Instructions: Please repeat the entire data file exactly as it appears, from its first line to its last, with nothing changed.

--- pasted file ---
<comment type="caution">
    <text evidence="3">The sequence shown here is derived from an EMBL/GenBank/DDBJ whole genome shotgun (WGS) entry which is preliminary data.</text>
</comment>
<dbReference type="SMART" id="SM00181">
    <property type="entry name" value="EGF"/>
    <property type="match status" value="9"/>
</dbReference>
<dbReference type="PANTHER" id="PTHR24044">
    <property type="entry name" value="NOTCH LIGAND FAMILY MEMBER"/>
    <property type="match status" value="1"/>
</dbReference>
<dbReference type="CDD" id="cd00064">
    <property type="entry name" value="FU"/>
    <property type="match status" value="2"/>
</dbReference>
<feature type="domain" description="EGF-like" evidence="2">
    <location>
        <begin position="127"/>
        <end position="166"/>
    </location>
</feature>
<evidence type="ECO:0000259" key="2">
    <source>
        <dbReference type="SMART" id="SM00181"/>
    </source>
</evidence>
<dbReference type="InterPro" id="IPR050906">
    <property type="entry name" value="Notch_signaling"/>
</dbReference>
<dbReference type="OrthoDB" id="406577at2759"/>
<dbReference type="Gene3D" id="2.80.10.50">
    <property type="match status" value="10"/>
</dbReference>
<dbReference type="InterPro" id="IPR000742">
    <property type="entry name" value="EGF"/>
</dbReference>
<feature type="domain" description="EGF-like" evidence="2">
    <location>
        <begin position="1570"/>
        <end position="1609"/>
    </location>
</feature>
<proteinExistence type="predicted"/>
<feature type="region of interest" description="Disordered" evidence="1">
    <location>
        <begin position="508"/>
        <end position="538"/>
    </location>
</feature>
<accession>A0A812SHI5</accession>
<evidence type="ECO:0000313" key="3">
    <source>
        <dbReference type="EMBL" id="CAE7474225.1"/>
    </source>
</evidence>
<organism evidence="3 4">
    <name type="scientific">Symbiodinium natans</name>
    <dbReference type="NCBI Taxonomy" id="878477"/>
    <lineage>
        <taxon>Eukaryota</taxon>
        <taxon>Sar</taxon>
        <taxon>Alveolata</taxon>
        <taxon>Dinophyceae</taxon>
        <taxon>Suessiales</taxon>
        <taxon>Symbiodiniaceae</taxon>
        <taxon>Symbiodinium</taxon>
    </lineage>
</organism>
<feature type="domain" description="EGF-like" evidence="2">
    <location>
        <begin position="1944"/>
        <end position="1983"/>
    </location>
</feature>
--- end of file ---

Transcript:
<comment type="caution">
    <text evidence="3">The sequence shown here is derived from an EMBL/GenBank/DDBJ whole genome shotgun (WGS) entry which is preliminary data.</text>
</comment>
<dbReference type="SMART" id="SM00181">
    <property type="entry name" value="EGF"/>
    <property type="match status" value="9"/>
</dbReference>
<dbReference type="PANTHER" id="PTHR24044">
    <property type="entry name" value="NOTCH LIGAND FAMILY MEMBER"/>
    <property type="match status" value="1"/>
</dbReference>
<dbReference type="CDD" id="cd00064">
    <property type="entry name" value="FU"/>
    <property type="match status" value="2"/>
</dbReference>
<feature type="domain" description="EGF-like" evidence="2">
    <location>
        <begin position="127"/>
        <end position="166"/>
    </location>
</feature>
<evidence type="ECO:0000259" key="2">
    <source>
        <dbReference type="SMART" id="SM00181"/>
    </source>
</evidence>
<dbReference type="InterPro" id="IPR050906">
    <property type="entry name" value="Notch_signaling"/>
</dbReference>
<dbReference type="OrthoDB" id="406577at2759"/>
<dbReference type="Gene3D" id="2.80.10.50">
    <property type="match status" value="10"/>
</dbReference>
<dbReference type="InterPro" id="IPR000742">
    <property type="entry name" value="EGF"/>
</dbReference>
<feature type="domain" description="EGF-like" evidence="2">
    <location>
        <begin position="1570"/>
        <end position="1609"/>
    </location>
</feature>
<proteinExistence type="predicted"/>
<feature type="region of interest" description="Disordered" evidence="1">
    <location>
        <begin position="508"/>
        <end position="538"/>
    </location>
</feature>
<accession>A0A812SHI5</accession>
<evidence type="ECO:0000313" key="3">
    <source>
        <dbReference type="EMBL" id="CAE7474225.1"/>
    </source>
</evidence>
<organism evidence="3 4">
    <name type="scientific">Symbiodinium natans</name>
    <dbReference type="NCBI Taxonomy" id="878477"/>
    <lineage>
        <taxon>Eukaryota</taxon>
        <taxon>Sar</taxon>
        <taxon>Alveolata</taxon>
        <taxon>Dinophyceae</taxon>
        <taxon>Suessiales</taxon>
        <taxon>Symbiodiniaceae</taxon>
        <taxon>Symbiodinium</taxon>
    </lineage>
</organism>
<feature type="domain" description="EGF-like" evidence="2">
    <location>
        <begin position="1944"/>
        <end position="1983"/>
    </location>
</feature>